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Conflict Mediation The Resident Assistant’s Role

Learning Outcomes ● ● ●

RAs will discuss how conflict occurs in the residence hall community RAs will review their role in identifying and responding to conflict RAs will identify the steps to hosting a successful conflict mediation between residents and peers

Why do people hate conflict?

How do you define a conflict? What are some of the cues that someone is experiencing conflict with another?

Emotional differences ○ ○ ○ ○

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Avoiding contact Behavioral changes ○ ○ ○

Frustration Irritability Outbursts Withdrawing

Communication Daily habits Others?


What is conflict? Conflict means a person’s value is being threatened!

How do values impact conflict? When people avoid confronting a conflict, they’re afraid of: Criticism Rejection Loss ...all of which speak to what is important to the individual experiencing conflict (what they value)

Is conflict ever helpful? 1) How do we try to prevent conflict from happening? 2) What are some of the policies, structures, and procedures in place to help students avoid conflict? 3) What do students learn from conflict?

The RA’s Role in Managing Conflict

Roommate agreements Roommate agreements can “inoculate� roommates from conflict, or at the very least, open up a structured channel of communication for when issues arise later.

How do you work to make roommate agreements effective? How do you describe their purpose to your residents?

Policies and Procedures How do our policies and procedures (Guide to Residential Living) help you manage conflict?

“The Roommate’s Bill Of Rights” Several examples out there...what do you think is important for roommates to know/respect? ● ● ● ● ● ● ● ● ● ● ●

Sleep Study Personal safety/security Be treated with respect An equal share of space in the room To be listened to and taken seriously To make mistakes - and be responsible for the consequences To express feelings in a manner that doesn’t violate the dignity of others To say no without feeling guilty To have preferences that are respected and just as important as others’ preferences To feel comfortable in one’s own home/assigned space

Activity: Values Trash Can

What is Mediation? An informal, but structured process by which people involved in a conflict come together to solve the issue. Result-oriented Focused on problem-solving Designed to resolve current and future issues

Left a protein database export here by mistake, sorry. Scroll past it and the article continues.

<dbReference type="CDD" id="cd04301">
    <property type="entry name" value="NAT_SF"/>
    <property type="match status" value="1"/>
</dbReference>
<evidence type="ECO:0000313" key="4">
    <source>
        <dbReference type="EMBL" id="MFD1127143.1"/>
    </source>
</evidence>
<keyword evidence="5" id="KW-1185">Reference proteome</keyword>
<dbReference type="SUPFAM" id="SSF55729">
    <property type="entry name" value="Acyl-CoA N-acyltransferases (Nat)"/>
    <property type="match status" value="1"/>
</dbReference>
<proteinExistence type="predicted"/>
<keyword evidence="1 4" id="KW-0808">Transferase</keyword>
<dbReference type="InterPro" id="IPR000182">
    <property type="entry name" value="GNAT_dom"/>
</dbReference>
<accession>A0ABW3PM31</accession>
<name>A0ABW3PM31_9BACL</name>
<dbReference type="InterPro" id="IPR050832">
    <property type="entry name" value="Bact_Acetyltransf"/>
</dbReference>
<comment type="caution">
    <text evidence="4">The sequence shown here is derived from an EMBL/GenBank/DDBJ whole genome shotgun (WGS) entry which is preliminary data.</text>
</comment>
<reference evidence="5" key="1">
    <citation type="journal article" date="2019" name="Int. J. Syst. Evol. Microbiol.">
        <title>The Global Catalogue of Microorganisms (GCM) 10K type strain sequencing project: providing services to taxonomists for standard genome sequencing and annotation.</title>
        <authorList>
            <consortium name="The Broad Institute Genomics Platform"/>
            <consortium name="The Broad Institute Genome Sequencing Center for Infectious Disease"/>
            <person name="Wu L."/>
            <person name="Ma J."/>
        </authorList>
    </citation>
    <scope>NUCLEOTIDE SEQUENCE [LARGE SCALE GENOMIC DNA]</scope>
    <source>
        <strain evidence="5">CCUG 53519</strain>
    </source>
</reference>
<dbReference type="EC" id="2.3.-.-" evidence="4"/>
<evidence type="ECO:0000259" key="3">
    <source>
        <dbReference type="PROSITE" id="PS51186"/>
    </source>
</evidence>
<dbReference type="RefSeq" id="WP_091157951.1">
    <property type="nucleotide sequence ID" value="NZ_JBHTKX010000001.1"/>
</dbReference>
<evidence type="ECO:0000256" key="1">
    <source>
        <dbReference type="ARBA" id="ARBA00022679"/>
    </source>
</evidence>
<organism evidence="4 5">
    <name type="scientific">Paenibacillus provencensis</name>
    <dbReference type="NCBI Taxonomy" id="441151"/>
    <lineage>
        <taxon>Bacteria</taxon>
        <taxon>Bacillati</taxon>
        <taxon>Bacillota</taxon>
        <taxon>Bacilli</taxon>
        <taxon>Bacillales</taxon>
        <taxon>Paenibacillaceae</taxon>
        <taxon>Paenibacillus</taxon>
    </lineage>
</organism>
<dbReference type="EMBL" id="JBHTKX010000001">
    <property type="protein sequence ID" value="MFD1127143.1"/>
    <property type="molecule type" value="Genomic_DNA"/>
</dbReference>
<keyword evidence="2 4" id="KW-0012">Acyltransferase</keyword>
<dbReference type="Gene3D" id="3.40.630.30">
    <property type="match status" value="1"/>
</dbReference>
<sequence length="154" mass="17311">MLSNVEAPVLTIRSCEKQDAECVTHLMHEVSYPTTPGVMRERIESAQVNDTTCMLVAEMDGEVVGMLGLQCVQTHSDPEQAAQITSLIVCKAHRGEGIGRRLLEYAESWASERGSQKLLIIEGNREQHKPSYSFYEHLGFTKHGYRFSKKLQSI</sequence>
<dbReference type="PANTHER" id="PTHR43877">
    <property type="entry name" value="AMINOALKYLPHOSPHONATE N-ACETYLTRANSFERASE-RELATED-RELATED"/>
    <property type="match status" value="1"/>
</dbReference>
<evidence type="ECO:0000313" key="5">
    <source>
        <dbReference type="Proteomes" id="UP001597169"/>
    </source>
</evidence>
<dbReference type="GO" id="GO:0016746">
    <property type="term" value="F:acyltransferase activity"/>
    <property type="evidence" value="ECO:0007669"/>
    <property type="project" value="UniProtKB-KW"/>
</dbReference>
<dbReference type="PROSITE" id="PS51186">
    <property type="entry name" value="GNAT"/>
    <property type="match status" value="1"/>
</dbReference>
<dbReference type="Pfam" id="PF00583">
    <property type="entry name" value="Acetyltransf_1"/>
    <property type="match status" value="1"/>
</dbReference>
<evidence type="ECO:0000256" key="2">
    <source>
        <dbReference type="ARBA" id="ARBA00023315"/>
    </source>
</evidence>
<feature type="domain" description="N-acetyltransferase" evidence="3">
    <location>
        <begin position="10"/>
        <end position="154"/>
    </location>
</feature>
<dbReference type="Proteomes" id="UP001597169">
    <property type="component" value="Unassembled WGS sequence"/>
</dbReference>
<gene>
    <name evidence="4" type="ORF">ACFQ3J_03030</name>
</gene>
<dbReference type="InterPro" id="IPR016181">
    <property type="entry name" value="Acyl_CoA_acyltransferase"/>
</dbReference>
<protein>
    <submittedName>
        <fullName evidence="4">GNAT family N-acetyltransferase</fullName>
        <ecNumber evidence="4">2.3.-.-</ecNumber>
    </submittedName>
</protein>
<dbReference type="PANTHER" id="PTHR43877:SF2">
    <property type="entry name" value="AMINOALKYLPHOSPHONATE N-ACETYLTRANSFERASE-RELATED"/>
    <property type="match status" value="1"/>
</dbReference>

Mediation is not: Designed to make all involved parties “friends�

Role of a Mediator ●

Neutral facilitator of the session ○

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Assists those involved to hear and understand each person’s issues and feelings associated with the situation May occasionally give a reality check to each person’s perspective, especially if their requests or expressed needs are unreasonable ○

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If you already have a “side,” you probably shouldn’t mediate

“I need to be alone in the space at all times!”

Assists in developing a solution to meet both person’s needs DOES NOT decide “who is right,” “who should compromise,” etc., but may provide context/policy info

Traits of a SUCCESSFUL Mediator NEUTRAL Calm

Has (and uses) a POKER FACE Flexible


Thinks before speaking Confident



Sincere Creative

Good Listener Patient



Conducting a Mediation 1) Setting the Stage How do you arrange the room? Who faces whom? Whose back is to the door? Where do you sit? Setting ground rules Establishing mediator role

2) Uninterrupted Time Find your “style� You vs. I statements Mediator involvement

Conducting a Mediation 3) Define the Issues Based on facts and data Both parties should agree Prioritize what should be addressed first Writing in advance

4) Generate Options Wants vs. “willing to� Brainstorming! Anything could go! Getting buy-in

Conducting a Mediation 5) Put tests in place to evaluate success! What needs to change to end the conflict? How could you observe the effects of the mediation in terms of the behaviors in the space? What’s a reasonable time frame for follow-up?

Quick Tips ●

Think about verb tense ○ ○ ○

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Encourage residents to name emotions Ask thoughtful questions ○ ○

Past tense=blame Present tense=the principle Future tense=problem solving

Interest v. position Why is something important to the individual?

Summarize in a way that each party will hear the interests.

Practice Scenario: It’s October. Chris is a sophomore living on campus with his friend Pat. They’ve been friends since High School, and decided to live together their second year at VCU. They had so much in common, they weren’t anticipating any issues with living together. During the last month, they’ve noticed certain habits becoming annoying to each other. They haven’t talked to each other about the issues, but have independently assumed it was just part of sharing space. Last week, Pat blew up and yelled at Chris for bringing a guest to the apartment while Pat was out. Both demand the other is moved to a new space.

Profile for Counselor Critchley

Conflict Resolution  

Conflict Resolution